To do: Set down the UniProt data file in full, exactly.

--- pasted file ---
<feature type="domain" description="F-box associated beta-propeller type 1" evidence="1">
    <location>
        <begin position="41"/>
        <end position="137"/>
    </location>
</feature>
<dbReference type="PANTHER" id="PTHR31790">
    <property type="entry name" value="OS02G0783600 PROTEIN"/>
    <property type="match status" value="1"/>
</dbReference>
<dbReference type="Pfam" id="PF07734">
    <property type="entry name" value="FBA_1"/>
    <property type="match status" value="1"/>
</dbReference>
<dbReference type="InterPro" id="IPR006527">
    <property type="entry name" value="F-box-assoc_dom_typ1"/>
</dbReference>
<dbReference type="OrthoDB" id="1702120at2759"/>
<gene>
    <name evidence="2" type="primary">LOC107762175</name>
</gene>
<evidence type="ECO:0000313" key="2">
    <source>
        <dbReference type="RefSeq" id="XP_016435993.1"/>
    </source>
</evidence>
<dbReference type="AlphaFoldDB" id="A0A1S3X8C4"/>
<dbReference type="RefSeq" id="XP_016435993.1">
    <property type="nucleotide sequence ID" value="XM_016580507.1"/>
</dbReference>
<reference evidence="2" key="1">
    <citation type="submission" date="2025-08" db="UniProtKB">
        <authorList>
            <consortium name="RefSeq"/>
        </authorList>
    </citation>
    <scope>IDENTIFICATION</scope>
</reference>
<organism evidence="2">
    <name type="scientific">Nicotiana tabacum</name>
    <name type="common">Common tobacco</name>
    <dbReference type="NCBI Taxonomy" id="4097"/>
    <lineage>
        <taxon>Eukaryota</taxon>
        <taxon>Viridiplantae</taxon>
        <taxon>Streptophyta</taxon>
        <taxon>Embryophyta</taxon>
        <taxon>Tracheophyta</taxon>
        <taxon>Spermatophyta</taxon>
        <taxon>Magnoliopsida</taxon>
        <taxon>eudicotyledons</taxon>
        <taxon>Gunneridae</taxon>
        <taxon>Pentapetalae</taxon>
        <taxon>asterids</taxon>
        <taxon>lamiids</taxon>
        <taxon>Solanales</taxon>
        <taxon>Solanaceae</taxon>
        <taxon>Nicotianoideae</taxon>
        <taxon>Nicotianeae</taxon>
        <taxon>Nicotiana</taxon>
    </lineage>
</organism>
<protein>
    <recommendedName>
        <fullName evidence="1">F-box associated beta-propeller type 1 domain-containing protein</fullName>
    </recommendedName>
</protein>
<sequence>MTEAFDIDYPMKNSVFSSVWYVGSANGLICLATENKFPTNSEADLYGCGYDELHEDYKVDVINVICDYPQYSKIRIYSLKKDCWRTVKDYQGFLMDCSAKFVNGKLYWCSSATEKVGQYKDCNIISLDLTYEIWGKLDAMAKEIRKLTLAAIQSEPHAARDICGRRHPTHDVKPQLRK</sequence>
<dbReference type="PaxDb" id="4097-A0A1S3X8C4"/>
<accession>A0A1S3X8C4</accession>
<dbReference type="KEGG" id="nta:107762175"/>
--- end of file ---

<feature type="domain" description="F-box associated beta-propeller type 1" evidence="1">
    <location>
        <begin position="41"/>
        <end position="137"/>
    </location>
</feature>
<dbReference type="PANTHER" id="PTHR31790">
    <property type="entry name" value="OS02G0783600 PROTEIN"/>
    <property type="match status" value="1"/>
</dbReference>
<dbReference type="Pfam" id="PF07734">
    <property type="entry name" value="FBA_1"/>
    <property type="match status" value="1"/>
</dbReference>
<dbReference type="InterPro" id="IPR006527">
    <property type="entry name" value="F-box-assoc_dom_typ1"/>
</dbReference>
<dbReference type="OrthoDB" id="1702120at2759"/>
<gene>
    <name evidence="2" type="primary">LOC107762175</name>
</gene>
<evidence type="ECO:0000313" key="2">
    <source>
        <dbReference type="RefSeq" id="XP_016435993.1"/>
    </source>
</evidence>
<dbReference type="AlphaFoldDB" id="A0A1S3X8C4"/>
<dbReference type="RefSeq" id="XP_016435993.1">
    <property type="nucleotide sequence ID" value="XM_016580507.1"/>
</dbReference>
<reference evidence="2" key="1">
    <citation type="submission" date="2025-08" db="UniProtKB">
        <authorList>
            <consortium name="RefSeq"/>
        </authorList>
    </citation>
    <scope>IDENTIFICATION</scope>
</reference>
<organism evidence="2">
    <name type="scientific">Nicotiana tabacum</name>
    <name type="common">Common tobacco</name>
    <dbReference type="NCBI Taxonomy" id="4097"/>
    <lineage>
        <taxon>Eukaryota</taxon>
        <taxon>Viridiplantae</taxon>
        <taxon>Streptophyta</taxon>
        <taxon>Embryophyta</taxon>
        <taxon>Tracheophyta</taxon>
        <taxon>Spermatophyta</taxon>
        <taxon>Magnoliopsida</taxon>
        <taxon>eudicotyledons</taxon>
        <taxon>Gunneridae</taxon>
        <taxon>Pentapetalae</taxon>
        <taxon>asterids</taxon>
        <taxon>lamiids</taxon>
        <taxon>Solanales</taxon>
        <taxon>Solanaceae</taxon>
        <taxon>Nicotianoideae</taxon>
        <taxon>Nicotianeae</taxon>
        <taxon>Nicotiana</taxon>
    </lineage>
</organism>
<protein>
    <recommendedName>
        <fullName evidence="1">F-box associated beta-propeller type 1 domain-containing protein</fullName>
    </recommendedName>
</protein>
<sequence>MTEAFDIDYPMKNSVFSSVWYVGSANGLICLATENKFPTNSEADLYGCGYDELHEDYKVDVINVICDYPQYSKIRIYSLKKDCWRTVKDYQGFLMDCSAKFVNGKLYWCSSATEKVGQYKDCNIISLDLTYEIWGKLDAMAKEIRKLTLAAIQSEPHAARDICGRRHPTHDVKPQLRK</sequence>
<dbReference type="PaxDb" id="4097-A0A1S3X8C4"/>
<accession>A0A1S3X8C4</accession>
<dbReference type="KEGG" id="nta:107762175"/>